Indy Racing Notebook: Scheckter wants to stay in IRL; Langhorne pleased with Supercup drive. INDIANAPOLIS, Thursday, Oct. 3, 2002 -- Indy Racing League rookie phenom Tomas Scheckter says he intends to return to the league in 2003. "For sure,...
Indy Racing Notebook:
Scheckter wants to stay in IRL; Langhorne pleased with Supercup drive.
INDIANAPOLIS, Thursday, Oct. 3, 2002 -- Indy Racing League rookie phenom Tomas Scheckter says he intends to return to the league in 2003.
"For sure, that's where I want to be," Scheckter said as he visited Formula One friends in the paddock last weekend during the SAP United States Grand Prix at the Indianapolis Motor Speedway.
"I've had some good races there this year. I want to carry on doing the same job I did this year, but a little bit more consistent."
Scheckter, son of 1979 F1 champion Jody Scheckter, came to the IRL as a teammate to owner-driver Eddie Cheever. Scheckter then crashed into his boss in the season-opening race at Homestead-Miami Speedway, starting a rocky relationship between the newcomer and his team owner/teammate.
During the Indianapolis 500, Scheckter led four times for 85 laps, almost triple of any other driver, but he ended up in 26th place after crashing on Lap 173 while leading. He won three MBNA Poles (Texas, Kansas and Michigan) and won at Michigan with a spectacular drive through the field over the last 30 laps to go from 11th to first.
But Scheckter decided not to drive for Red Bull Cheever Racing in late August, just before the Gateway Indy 250 at St. Louis. His last start for the team came in early August at Kentucky, and he sat out the final three races of the season.
Still, the spirited Scheckter said he sopped up much oval-driving experience in his inaugural season of driving Indy Racing cars for Cheever.
"I learned a lot, many different situations, and it showed me what to do and how to do it," Scheckter said. "My first year in oval racing I learned an unbelievable amount. I need to put that all together and hopefully have a dominant performance."
Scheckter said the stirring victory at Michigan got the attention of European racing and his homeland, including his hometown of Cape Town, South Africa.
"I was on the 7 o'clock news in South Africa, which is great," Scheckter said. "My whole country seems to have supported me a lot more since I've been here in America. Much more. My mother says you won't realize it.
"It's done a lot for me in every way, and that's why I want to stay here and that's why I'd like to have another go at winning the 500 and the championship."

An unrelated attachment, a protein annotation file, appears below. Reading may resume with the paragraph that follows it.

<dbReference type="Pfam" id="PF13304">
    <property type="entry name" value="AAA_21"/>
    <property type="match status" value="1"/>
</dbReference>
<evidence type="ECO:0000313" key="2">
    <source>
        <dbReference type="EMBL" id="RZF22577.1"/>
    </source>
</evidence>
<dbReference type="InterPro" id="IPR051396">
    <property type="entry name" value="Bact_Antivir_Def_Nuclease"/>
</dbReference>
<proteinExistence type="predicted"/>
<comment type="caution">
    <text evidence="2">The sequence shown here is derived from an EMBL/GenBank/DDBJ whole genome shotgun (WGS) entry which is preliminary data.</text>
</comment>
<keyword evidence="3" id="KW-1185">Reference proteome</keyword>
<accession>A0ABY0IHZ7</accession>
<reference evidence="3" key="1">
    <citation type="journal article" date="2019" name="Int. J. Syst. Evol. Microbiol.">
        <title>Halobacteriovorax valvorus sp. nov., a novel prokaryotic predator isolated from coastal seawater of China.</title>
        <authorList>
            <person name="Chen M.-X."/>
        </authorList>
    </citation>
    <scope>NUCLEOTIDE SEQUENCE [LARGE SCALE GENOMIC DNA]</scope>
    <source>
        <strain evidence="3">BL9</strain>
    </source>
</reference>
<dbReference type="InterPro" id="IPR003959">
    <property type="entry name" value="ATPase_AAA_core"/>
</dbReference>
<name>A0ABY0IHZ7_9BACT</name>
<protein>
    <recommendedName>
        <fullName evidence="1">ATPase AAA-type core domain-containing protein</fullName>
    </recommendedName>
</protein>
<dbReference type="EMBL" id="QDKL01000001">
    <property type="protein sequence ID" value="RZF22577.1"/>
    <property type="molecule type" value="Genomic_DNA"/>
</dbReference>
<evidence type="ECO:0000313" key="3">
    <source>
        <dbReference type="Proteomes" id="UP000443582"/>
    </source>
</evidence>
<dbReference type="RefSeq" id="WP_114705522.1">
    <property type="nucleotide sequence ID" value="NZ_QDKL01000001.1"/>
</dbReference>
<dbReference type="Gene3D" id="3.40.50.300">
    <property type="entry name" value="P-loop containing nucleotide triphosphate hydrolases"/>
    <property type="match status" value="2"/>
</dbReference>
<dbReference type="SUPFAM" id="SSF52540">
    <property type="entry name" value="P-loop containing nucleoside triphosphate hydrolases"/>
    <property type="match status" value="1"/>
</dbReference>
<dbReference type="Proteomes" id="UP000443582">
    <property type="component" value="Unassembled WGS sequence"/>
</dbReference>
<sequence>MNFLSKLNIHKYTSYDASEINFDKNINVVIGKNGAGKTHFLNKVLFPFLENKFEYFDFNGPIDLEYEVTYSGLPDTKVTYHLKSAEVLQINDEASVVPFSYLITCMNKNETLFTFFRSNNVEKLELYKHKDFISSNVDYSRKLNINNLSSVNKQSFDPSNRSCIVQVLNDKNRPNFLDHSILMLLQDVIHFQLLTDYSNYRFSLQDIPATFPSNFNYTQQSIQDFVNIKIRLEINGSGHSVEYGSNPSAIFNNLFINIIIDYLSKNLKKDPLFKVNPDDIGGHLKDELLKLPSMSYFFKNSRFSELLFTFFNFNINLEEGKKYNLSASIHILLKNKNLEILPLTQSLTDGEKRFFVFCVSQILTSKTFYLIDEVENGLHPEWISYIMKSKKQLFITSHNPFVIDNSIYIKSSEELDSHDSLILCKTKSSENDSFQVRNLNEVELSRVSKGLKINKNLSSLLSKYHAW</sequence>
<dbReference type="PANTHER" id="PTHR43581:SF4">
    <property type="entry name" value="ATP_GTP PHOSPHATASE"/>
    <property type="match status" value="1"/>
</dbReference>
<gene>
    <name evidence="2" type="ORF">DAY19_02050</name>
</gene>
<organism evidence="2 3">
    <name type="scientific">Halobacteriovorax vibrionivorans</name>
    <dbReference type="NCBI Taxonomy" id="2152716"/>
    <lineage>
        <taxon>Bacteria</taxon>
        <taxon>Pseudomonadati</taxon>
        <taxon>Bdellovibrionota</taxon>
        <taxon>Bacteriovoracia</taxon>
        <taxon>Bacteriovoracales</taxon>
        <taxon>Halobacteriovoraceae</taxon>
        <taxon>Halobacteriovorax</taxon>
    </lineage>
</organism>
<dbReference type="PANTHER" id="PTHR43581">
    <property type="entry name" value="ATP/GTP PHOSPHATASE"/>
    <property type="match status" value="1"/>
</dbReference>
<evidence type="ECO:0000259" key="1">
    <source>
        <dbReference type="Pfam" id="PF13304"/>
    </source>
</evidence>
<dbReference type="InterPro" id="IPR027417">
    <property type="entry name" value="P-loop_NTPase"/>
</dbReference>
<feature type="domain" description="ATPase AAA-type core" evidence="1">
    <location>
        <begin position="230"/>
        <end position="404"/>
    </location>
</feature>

Langhorne shows versatility: Indy Racing League rookie Will Langhorne was the top American finisher Sept. 29 in the second Porsche Michelin Supercup race during the SAP United States Grand Prix at the Indianapolis Motor Speedway.
Langhorne finished 12th in the second race for the prestigious, single-marque series. He did not finish the first race Sept. 28 on the 2.606-mile road course due to engine overheating.
He drove a Porsche 911 GT3 Cup car for the elite Kadach Tuning + Service team as a teammate to series champion Stephane Ortelli, a former winner of the Le Mans 24 Hours.
"It was fun," Langhorne said. "Kadach did a great job, and I appreciate Grill-2-Go being here this weekend. They are a huge IRL supporter. It is great to be here this weekend with them. I was fortunate to be able to duel out there with a legend, Bill Adam, and so fortunate to drive out there against these drivers, good American drivers and good European drivers.
"There were some guys with some car problems that dropped in back, but those guys are the best in the world at massaging these cars. I think it would take me a weekend more or two to get on their pace."
Langhorne, who has a road-racing background, wasn't choosing sides when asked if he preferred racing on ovals or road circuits.
"I love them both," Langhorne said. "Four wheels and a motor, and I'm a happy man."
While Langhorne enjoyed racing on the road circuit at Indy, his next . goal is to make his first Indianapolis 500 start. He made his first . three IRL career starts in the 2002 season "It was a lot of fun, and I . am looking forward to coming back and running the other direction at . the Indianapolis 500," Langhorne said .
Howdy Wilcox dies: Howard S. "Howdy" Wilcox, son of the 1919 Indianapolis 500 winner of the same name and longtime USAC board member, died Sept. 30. He was 82.
Wilcox, a Carmel, Ind., resident who moved to the Lake Wawasee area in Northern Indiana in later years, formed one of the first major public relations firms in Indianapolis and was founder of both the Indianapolis 500 parade and the famed Little 500 bicycle race at Indiana University from which the movie "Breaking Away" was adapted. He was a veteran member of the 500 Oldtimers Club.
Memorial contributions may be made to the I.U. Student Foundation in care of the Little 500 Scholarship Fund.
Hot laps: It has been calculated that Sam Hornish Jr. beat Al Unser Jr. by 7 ½ inches at Chicagoland (.0024 of a second) and Helio Castroneves by 28 inches at Texas (.0096 of a second) to clinch his second straight championship for the Pennzoil Panther Racing team. A yardstick would have covered both finishes -- Sam Hornish Jr., who led 654 laps during the 2002 IRL season, needs to lead only 59 more laps next season to pass Tony Stewart's total of 1,515 and become the league's all-time lap leader.